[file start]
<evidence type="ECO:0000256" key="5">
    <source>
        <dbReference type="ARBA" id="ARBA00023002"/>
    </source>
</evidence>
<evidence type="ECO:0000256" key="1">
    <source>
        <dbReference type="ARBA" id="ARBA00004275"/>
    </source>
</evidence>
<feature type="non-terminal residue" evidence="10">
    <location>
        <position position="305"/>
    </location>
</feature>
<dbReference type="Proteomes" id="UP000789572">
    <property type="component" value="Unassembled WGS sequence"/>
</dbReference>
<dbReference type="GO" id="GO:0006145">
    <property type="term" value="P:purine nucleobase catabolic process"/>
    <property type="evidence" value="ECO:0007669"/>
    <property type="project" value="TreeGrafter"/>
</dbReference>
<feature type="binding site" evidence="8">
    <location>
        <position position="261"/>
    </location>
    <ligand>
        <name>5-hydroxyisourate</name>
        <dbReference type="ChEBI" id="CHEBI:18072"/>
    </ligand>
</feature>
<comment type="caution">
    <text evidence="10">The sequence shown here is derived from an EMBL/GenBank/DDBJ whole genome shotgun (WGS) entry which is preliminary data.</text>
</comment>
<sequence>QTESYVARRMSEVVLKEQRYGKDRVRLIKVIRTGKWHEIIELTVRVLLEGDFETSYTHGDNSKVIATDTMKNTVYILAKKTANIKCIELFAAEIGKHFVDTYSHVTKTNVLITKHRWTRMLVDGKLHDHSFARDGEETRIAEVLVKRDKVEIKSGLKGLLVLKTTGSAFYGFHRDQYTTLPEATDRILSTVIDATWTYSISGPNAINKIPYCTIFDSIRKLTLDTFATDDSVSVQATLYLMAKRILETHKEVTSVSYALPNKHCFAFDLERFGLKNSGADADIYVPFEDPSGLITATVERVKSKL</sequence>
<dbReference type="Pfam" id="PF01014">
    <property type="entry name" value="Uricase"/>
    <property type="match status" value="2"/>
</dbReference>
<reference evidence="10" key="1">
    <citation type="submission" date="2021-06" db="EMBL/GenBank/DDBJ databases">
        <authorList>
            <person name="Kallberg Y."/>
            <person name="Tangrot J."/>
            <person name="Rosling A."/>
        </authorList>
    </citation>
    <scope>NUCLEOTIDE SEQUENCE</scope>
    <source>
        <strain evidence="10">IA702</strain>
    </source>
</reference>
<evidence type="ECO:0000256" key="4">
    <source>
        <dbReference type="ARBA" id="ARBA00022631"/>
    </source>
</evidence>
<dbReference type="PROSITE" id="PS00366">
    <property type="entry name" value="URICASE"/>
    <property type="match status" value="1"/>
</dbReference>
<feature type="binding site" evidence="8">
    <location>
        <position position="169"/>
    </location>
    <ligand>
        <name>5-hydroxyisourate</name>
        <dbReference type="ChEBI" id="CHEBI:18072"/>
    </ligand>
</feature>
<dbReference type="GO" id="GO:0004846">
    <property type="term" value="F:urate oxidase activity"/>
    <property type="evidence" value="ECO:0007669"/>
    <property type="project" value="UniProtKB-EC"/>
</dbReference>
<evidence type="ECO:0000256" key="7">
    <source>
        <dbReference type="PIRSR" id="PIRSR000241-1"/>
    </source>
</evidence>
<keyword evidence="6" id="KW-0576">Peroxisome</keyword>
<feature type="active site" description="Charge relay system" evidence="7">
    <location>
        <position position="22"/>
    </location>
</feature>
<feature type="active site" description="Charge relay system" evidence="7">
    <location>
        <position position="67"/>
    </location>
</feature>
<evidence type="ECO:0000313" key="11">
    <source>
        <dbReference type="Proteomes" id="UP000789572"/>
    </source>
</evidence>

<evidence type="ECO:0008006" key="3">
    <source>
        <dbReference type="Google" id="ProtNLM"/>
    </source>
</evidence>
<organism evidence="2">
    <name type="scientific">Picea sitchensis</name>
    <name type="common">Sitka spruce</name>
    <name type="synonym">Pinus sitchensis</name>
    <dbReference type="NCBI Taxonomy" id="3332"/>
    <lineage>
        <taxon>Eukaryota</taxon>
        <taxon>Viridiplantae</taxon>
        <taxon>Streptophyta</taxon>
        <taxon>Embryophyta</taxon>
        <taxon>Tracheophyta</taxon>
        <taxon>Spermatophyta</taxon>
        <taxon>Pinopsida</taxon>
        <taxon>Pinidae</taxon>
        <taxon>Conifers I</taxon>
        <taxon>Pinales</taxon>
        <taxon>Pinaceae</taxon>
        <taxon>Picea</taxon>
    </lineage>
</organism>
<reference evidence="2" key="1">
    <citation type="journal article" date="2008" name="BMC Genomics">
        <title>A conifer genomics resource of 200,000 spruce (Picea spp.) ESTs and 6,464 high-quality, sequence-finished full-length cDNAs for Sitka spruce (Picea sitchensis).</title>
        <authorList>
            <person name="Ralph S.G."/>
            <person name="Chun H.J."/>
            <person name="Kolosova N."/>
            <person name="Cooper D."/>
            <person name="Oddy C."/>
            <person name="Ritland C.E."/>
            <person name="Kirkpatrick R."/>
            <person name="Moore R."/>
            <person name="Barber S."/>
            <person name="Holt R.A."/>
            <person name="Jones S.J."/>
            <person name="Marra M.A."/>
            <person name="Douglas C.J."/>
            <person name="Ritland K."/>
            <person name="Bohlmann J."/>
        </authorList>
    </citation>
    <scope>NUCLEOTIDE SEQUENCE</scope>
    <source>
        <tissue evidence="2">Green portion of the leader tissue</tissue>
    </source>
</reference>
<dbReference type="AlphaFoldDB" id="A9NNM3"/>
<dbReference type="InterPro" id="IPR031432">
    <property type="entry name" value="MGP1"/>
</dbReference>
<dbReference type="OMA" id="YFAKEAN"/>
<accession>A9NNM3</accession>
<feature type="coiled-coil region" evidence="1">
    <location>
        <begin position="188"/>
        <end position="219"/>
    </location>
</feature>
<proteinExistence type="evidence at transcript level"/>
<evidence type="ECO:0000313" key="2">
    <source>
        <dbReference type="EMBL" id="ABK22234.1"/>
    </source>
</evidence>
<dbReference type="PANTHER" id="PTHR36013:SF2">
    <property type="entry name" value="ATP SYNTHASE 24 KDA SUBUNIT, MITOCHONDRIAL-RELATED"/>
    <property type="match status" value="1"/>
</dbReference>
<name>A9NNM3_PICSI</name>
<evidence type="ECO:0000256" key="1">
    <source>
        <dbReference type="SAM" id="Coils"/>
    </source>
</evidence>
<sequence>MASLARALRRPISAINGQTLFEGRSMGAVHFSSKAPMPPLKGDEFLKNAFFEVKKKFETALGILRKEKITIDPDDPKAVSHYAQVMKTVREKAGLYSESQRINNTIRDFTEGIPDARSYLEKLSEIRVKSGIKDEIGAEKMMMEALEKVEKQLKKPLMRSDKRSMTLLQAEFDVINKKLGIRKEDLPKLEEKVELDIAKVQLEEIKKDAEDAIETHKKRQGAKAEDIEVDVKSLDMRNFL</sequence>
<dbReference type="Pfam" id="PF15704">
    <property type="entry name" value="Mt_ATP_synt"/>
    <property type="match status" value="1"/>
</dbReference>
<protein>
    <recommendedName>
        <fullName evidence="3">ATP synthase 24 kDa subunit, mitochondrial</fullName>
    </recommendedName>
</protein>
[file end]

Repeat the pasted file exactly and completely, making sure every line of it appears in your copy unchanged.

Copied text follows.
<evidence type="ECO:0000256" key="5">
    <source>
        <dbReference type="ARBA" id="ARBA00023002"/>
    </source>
</evidence>
<evidence type="ECO:0000256" key="1">
    <source>
        <dbReference type="ARBA" id="ARBA00004275"/>
    </source>
</evidence>
<feature type="non-terminal residue" evidence="10">
    <location>
        <position position="305"/>
    </location>
</feature>
<dbReference type="Proteomes" id="UP000789572">
    <property type="component" value="Unassembled WGS sequence"/>
</dbReference>
<dbReference type="GO" id="GO:0006145">
    <property type="term" value="P:purine nucleobase catabolic process"/>
    <property type="evidence" value="ECO:0007669"/>
    <property type="project" value="TreeGrafter"/>
</dbReference>
<feature type="binding site" evidence="8">
    <location>
        <position position="261"/>
    </location>
    <ligand>
        <name>5-hydroxyisourate</name>
        <dbReference type="ChEBI" id="CHEBI:18072"/>
    </ligand>
</feature>
<comment type="caution">
    <text evidence="10">The sequence shown here is derived from an EMBL/GenBank/DDBJ whole genome shotgun (WGS) entry which is preliminary data.</text>
</comment>
<sequence>QTESYVARRMSEVVLKEQRYGKDRVRLIKVIRTGKWHEIIELTVRVLLEGDFETSYTHGDNSKVIATDTMKNTVYILAKKTANIKCIELFAAEIGKHFVDTYSHVTKTNVLITKHRWTRMLVDGKLHDHSFARDGEETRIAEVLVKRDKVEIKSGLKGLLVLKTTGSAFYGFHRDQYTTLPEATDRILSTVIDATWTYSISGPNAINKIPYCTIFDSIRKLTLDTFATDDSVSVQATLYLMAKRILETHKEVTSVSYALPNKHCFAFDLERFGLKNSGADADIYVPFEDPSGLITATVERVKSKL</sequence>
<dbReference type="Pfam" id="PF01014">
    <property type="entry name" value="Uricase"/>
    <property type="match status" value="2"/>
</dbReference>
<reference evidence="10" key="1">
    <citation type="submission" date="2021-06" db="EMBL/GenBank/DDBJ databases">
        <authorList>
            <person name="Kallberg Y."/>
            <person name="Tangrot J."/>
            <person name="Rosling A."/>
        </authorList>
    </citation>
    <scope>NUCLEOTIDE SEQUENCE</scope>
    <source>
        <strain evidence="10">IA702</strain>
    </source>
</reference>
<evidence type="ECO:0000256" key="4">
    <source>
        <dbReference type="ARBA" id="ARBA00022631"/>
    </source>
</evidence>
<dbReference type="PROSITE" id="PS00366">
    <property type="entry name" value="URICASE"/>
    <property type="match status" value="1"/>
</dbReference>
<feature type="binding site" evidence="8">
    <location>
        <position position="169"/>
    </location>
    <ligand>
        <name>5-hydroxyisourate</name>
        <dbReference type="ChEBI" id="CHEBI:18072"/>
    </ligand>
</feature>
<dbReference type="GO" id="GO:0004846">
    <property type="term" value="F:urate oxidase activity"/>
    <property type="evidence" value="ECO:0007669"/>
    <property type="project" value="UniProtKB-EC"/>
</dbReference>
<evidence type="ECO:0000256" key="7">
    <source>
        <dbReference type="PIRSR" id="PIRSR000241-1"/>
    </source>
</evidence>
<keyword evidence="6" id="KW-0576">Peroxisome</keyword>
<feature type="active site" description="Charge relay system" evidence="7">
    <location>
        <position position="22"/>
    </location>
</feature>
<feature type="active site" description="Charge relay system" evidence="7">
    <location>
        <position position="67"/>
    </location>
</feature>
<evidence type="ECO:0000313" key="11">
    <source>
        <dbReference type="Proteomes" id="UP000789572"/>
    </source>
</evidence>

<evidence type="ECO:0008006" key="3">
    <source>
        <dbReference type="Google" id="ProtNLM"/>
    </source>
</evidence>
<organism evidence="2">
    <name type="scientific">Picea sitchensis</name>
    <name type="common">Sitka spruce</name>
    <name type="synonym">Pinus sitchensis</name>
    <dbReference type="NCBI Taxonomy" id="3332"/>
    <lineage>
        <taxon>Eukaryota</taxon>
        <taxon>Viridiplantae</taxon>
        <taxon>Streptophyta</taxon>
        <taxon>Embryophyta</taxon>
        <taxon>Tracheophyta</taxon>
        <taxon>Spermatophyta</taxon>
        <taxon>Pinopsida</taxon>
        <taxon>Pinidae</taxon>
        <taxon>Conifers I</taxon>
        <taxon>Pinales</taxon>
        <taxon>Pinaceae</taxon>
        <taxon>Picea</taxon>
    </lineage>
</organism>
<reference evidence="2" key="1">
    <citation type="journal article" date="2008" name="BMC Genomics">
        <title>A conifer genomics resource of 200,000 spruce (Picea spp.) ESTs and 6,464 high-quality, sequence-finished full-length cDNAs for Sitka spruce (Picea sitchensis).</title>
        <authorList>
            <person name="Ralph S.G."/>
            <person name="Chun H.J."/>
            <person name="Kolosova N."/>
            <person name="Cooper D."/>
            <person name="Oddy C."/>
            <person name="Ritland C.E."/>
            <person name="Kirkpatrick R."/>
            <person name="Moore R."/>
            <person name="Barber S."/>
            <person name="Holt R.A."/>
            <person name="Jones S.J."/>
            <person name="Marra M.A."/>
            <person name="Douglas C.J."/>
            <person name="Ritland K."/>
            <person name="Bohlmann J."/>
        </authorList>
    </citation>
    <scope>NUCLEOTIDE SEQUENCE</scope>
    <source>
        <tissue evidence="2">Green portion of the leader tissue</tissue>
    </source>
</reference>
<dbReference type="AlphaFoldDB" id="A9NNM3"/>
<dbReference type="InterPro" id="IPR031432">
    <property type="entry name" value="MGP1"/>
</dbReference>
<dbReference type="OMA" id="YFAKEAN"/>
<accession>A9NNM3</accession>
<feature type="coiled-coil region" evidence="1">
    <location>
        <begin position="188"/>
        <end position="219"/>
    </location>
</feature>
<proteinExistence type="evidence at transcript level"/>
<evidence type="ECO:0000313" key="2">
    <source>
        <dbReference type="EMBL" id="ABK22234.1"/>
    </source>
</evidence>
<dbReference type="PANTHER" id="PTHR36013:SF2">
    <property type="entry name" value="ATP SYNTHASE 24 KDA SUBUNIT, MITOCHONDRIAL-RELATED"/>
    <property type="match status" value="1"/>
</dbReference>
<name>A9NNM3_PICSI</name>
<evidence type="ECO:0000256" key="1">
    <source>
        <dbReference type="SAM" id="Coils"/>
    </source>
</evidence>
<sequence>MASLARALRRPISAINGQTLFEGRSMGAVHFSSKAPMPPLKGDEFLKNAFFEVKKKFETALGILRKEKITIDPDDPKAVSHYAQVMKTVREKAGLYSESQRINNTIRDFTEGIPDARSYLEKLSEIRVKSGIKDEIGAEKMMMEALEKVEKQLKKPLMRSDKRSMTLLQAEFDVINKKLGIRKEDLPKLEEKVELDIAKVQLEEIKKDAEDAIETHKKRQGAKAEDIEVDVKSLDMRNFL</sequence>
<dbReference type="Pfam" id="PF15704">
    <property type="entry name" value="Mt_ATP_synt"/>
    <property type="match status" value="1"/>
</dbReference>
<protein>
    <recommendedName>
        <fullName evidence="3">ATP synthase 24 kDa subunit, mitochondrial</fullName>
    </recommendedName>
</protein>